Engineering students from the University of Wisconsin-Madison paddled their way into history using cement – not wood – as the element for success.
For the third time in a row, the team’s orange, black and white canoe dashed past 20 others at the 2005 American Society of Civil Engineers National Concrete Canoe Competition. It was the first time in the tournament’s 18-year history a team has won three consecutive times.
The team earned a $5,000 scholarship and trophy from Degussa Admixtures.
The three-day event, held in late June at Clemson University in South Carolina was a 900-mile journey worth taking, said Jaime Kurte, captain of the University of Wisconsin-Madison team. She said the team’s success was based on its paddling techniques and mindset. It was the senior engineering major’s second time on the team.
“We’re still surprised,” Kurte said while traveling back to Wisconsin. “We all had the dedication and wanted to win, but it was still a shock.”
Kurte said her 30-member team started building the prized canoe, “Talieson,” at the end of January. They spent $5,000 building the 21.5-foot, 175-pound canoe – the same amount they won. Since the competition’s rules, which were issued in early September, restrict teams from using award money on next year’s canoe, the team will distribute the money amongst themselves, Kurte said.
Talieson’s design was a remake of those used in past competitions. “We kind of made a combination of the last two years,” Kurte said.
Trailing behind UW was Clemson’s 202-pound, 21.4-foot “Aces Wild” in second place and Michigan Technological University’s 175-pound, 20-foot “MacInnes” in third. The teams won $2,500 and $1,500, respectively.
Prior to the races, the canoes had to pass a “swamp” test in which students completely submerged the canoes in a tank of water to prove they were able to float horizontally. The canoes were also measured and weighed, and both the national competition judges and Clemson’s ASCE chapter scored the aesthetics of each canoe.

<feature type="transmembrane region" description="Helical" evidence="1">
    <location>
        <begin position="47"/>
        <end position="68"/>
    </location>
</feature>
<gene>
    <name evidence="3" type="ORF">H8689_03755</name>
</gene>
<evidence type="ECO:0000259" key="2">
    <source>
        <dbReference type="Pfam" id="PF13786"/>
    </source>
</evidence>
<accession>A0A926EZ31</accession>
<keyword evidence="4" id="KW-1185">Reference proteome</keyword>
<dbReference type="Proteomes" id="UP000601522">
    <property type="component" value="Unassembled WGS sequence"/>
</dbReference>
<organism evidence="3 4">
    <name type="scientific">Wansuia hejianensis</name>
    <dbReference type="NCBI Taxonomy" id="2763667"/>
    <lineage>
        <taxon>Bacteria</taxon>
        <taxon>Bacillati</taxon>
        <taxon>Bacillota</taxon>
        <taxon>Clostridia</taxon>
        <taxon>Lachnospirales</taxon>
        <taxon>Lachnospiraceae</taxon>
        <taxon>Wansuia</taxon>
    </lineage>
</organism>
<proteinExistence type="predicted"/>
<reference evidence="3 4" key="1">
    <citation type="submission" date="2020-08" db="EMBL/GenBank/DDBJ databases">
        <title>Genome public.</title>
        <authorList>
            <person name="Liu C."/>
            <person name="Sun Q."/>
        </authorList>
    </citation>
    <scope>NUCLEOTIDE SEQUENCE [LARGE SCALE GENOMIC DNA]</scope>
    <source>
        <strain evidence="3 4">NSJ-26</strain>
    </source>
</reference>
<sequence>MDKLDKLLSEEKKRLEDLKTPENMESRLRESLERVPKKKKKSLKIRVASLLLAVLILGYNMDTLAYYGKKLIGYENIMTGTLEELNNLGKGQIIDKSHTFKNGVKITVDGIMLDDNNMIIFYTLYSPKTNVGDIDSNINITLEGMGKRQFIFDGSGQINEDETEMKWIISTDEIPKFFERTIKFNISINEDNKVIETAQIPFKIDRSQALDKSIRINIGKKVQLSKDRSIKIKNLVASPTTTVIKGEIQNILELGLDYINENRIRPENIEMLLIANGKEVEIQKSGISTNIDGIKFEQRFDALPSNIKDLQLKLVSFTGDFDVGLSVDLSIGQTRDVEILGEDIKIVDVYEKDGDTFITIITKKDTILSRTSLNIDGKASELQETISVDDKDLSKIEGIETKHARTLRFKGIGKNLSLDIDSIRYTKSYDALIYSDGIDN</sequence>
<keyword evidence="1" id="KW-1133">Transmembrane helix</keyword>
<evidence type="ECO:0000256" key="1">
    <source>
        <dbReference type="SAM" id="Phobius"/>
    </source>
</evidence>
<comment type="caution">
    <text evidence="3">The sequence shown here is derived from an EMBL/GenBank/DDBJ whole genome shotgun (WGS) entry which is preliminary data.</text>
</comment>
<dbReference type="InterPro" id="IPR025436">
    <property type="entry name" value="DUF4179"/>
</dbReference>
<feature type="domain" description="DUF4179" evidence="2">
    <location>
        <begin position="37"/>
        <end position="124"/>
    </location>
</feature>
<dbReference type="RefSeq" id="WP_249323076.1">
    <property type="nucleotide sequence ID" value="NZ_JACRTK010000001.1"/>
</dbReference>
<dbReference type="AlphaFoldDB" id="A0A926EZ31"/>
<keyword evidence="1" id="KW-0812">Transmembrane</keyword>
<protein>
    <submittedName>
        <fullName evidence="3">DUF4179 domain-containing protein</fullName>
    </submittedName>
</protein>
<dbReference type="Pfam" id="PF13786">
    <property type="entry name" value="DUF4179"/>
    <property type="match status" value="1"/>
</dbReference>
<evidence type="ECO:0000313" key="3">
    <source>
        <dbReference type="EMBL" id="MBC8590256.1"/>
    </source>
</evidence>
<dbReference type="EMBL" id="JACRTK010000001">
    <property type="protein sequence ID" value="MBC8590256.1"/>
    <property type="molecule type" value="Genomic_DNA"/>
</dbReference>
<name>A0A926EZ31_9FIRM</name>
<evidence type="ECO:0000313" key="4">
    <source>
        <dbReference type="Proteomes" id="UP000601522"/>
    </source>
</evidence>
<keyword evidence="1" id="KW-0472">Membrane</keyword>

The race was only 25 percent of the teams’ overall score. The remaining 75 percent was comprised of an academic paper, an oral presentation detailing the design, and a score of the overall canoe.
According to ASCE, the race appeals to the top engineering schools in the country. The competition expanded to a national level in 1988 when Master Builders offered to become the sole corporate partner of the collegiate event. In its first year, 18 civil engineering student teams from the nation’s top engineering programs gathered at Lake Lansing in East Lansing, Mich., for the competition.
Other teams at the competition by rank are as follows:
- University of Wisconsin-Madison
- Clemson University
- Michigan Tech University
- University of California, Berkeley
- The United States Military Academy, West Point
- University of Evansville
- University of Florida
- California State Polytechnic University-Pomona
- The City College of New York
- Western Kentucky University
- Drexel University
- Fairmont State University
- North Carolina State University
- New Mexico State University
- Oklahoma State University
- Texas A&M University
- Wentworth Institute of Technology
- University of Wisconsin-Platteville
- Boise State University
- Tulane University
- The Catholic University of America
Ebony Horton can be reached at firstname.lastname@example.org.